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or relatives buried in the churchyard, and it is the souls of these that come to fetch their kinsman or kinswoman.

All under the stars, and beneath the green tree,
All over the sward, and along the cold lea,
A little blue flame a--fluttering came;
It came from the churchyard for you or for me.

I sit by the cradle, my baby's asleep,
And rocking the cradle, I wonder and weep.
O little blue light in the dead of the night,
O prithee, O prithee, no nearer to creep.

Why follow the church-path, why steal you this way?
Why halt in your journey, on threshold why stay?
With flicker and flare, why dance up the stair?
O I would! O I would! it were dawning of day.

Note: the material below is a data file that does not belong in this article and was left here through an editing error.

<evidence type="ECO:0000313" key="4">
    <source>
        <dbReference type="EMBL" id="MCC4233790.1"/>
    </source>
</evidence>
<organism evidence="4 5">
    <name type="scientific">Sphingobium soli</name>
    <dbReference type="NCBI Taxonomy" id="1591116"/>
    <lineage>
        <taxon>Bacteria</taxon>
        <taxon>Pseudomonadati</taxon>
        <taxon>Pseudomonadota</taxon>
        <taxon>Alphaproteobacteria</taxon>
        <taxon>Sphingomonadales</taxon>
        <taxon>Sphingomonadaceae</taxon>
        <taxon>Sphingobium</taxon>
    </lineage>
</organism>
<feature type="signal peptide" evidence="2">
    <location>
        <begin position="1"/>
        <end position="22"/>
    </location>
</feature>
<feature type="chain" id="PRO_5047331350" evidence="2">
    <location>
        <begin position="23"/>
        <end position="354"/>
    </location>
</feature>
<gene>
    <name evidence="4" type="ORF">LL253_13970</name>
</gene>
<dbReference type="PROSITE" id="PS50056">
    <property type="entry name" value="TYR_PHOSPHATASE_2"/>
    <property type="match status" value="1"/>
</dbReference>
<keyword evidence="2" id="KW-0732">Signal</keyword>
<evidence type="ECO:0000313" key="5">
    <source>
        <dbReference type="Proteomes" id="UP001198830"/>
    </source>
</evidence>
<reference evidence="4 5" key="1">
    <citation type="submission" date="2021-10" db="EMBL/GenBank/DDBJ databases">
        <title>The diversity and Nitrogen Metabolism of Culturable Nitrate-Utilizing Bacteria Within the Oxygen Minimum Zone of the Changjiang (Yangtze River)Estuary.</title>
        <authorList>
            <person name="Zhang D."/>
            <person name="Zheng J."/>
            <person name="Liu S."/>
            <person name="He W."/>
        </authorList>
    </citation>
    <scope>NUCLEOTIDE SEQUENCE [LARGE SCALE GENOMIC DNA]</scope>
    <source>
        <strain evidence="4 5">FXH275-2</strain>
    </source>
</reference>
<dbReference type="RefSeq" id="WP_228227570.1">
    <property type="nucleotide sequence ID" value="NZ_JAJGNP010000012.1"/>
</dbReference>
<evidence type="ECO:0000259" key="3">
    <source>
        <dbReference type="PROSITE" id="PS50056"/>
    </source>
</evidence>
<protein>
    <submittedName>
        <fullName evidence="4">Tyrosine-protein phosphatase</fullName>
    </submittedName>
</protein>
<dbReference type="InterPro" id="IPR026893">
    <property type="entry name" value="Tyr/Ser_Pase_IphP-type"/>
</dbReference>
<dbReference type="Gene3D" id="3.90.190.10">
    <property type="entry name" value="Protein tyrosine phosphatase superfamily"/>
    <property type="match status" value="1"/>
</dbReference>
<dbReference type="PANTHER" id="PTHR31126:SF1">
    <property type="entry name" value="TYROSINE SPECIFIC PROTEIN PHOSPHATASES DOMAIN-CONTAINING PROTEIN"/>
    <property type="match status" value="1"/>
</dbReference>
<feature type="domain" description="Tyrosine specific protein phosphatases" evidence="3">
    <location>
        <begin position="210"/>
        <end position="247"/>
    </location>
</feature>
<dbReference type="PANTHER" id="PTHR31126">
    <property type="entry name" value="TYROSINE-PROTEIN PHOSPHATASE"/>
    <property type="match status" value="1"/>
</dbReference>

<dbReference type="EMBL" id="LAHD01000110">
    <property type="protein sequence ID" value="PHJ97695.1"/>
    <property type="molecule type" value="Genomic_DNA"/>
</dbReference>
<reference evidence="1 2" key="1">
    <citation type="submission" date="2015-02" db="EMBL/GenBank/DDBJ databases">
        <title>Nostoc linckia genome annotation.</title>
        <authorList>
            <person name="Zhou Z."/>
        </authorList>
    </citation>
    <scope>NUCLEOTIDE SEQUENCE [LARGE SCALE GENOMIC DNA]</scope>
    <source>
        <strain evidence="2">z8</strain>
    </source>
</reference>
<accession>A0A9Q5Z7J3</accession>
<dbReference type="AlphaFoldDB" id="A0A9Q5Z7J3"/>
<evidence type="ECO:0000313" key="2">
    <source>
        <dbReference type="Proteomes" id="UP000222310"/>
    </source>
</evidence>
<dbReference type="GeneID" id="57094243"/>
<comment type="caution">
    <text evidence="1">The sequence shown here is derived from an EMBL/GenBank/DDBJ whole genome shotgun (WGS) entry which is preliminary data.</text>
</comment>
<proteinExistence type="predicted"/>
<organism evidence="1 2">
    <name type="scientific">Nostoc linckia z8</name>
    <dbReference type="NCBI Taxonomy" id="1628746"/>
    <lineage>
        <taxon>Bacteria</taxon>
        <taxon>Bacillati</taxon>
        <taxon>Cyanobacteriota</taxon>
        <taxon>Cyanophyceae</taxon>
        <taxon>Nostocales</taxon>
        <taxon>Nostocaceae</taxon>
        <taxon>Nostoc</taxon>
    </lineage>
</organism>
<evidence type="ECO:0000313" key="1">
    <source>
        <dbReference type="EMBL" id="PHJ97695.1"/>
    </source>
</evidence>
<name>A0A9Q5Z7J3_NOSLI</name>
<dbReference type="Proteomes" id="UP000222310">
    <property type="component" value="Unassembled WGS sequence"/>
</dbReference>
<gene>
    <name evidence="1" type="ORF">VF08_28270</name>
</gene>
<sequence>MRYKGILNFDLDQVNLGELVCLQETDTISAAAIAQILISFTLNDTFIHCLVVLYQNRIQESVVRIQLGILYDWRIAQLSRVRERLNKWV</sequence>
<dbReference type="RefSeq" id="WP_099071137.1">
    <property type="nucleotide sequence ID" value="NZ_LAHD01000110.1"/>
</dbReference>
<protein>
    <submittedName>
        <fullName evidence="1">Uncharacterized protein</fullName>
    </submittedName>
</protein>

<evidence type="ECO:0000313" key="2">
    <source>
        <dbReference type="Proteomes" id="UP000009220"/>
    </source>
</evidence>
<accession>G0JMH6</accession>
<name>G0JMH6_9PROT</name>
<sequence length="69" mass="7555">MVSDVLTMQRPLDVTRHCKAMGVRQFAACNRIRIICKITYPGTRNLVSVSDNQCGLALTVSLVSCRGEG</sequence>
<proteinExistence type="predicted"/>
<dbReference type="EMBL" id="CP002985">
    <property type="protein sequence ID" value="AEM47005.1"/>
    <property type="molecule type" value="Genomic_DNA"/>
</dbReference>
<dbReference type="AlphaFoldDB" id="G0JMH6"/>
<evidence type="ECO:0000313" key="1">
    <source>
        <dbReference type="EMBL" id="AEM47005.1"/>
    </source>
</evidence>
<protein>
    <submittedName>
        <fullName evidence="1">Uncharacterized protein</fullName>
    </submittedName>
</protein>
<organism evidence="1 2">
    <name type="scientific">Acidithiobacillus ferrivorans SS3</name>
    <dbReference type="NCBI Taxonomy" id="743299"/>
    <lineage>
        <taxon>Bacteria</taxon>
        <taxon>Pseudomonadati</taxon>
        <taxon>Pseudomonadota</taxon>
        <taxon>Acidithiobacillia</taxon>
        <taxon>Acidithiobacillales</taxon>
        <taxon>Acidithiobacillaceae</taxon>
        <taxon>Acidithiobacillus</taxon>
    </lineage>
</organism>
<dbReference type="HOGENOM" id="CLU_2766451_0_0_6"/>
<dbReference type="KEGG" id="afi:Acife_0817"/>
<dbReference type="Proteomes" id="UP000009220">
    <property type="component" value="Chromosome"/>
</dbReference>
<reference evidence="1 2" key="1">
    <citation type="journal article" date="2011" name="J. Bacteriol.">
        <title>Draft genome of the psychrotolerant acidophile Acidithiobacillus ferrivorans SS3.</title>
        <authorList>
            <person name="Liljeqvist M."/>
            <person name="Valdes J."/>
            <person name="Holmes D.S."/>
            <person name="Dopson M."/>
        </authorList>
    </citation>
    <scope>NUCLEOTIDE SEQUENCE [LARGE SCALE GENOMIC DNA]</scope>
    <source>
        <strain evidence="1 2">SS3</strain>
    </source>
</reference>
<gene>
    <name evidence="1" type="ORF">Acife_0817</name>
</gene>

All under the stars, and along the green lane,
Unslaked by the dew, and unquenched by the rain,
Of little flames blue to the churchyard steal two,
The soul of my baby! now from me is ta'an.

Baxter, in his Certainty of the World of Spirits, quotes a letter from Mr John Davis of Gleneurglyn, 1656, in which he says that the corpse-candles do as much resemble material candle--light as eggs do eggs, saving that in their journey these candles are sometimes visible and sometimes disappear, especially if anyone comes nea them, or in any way meet them. On these occasions they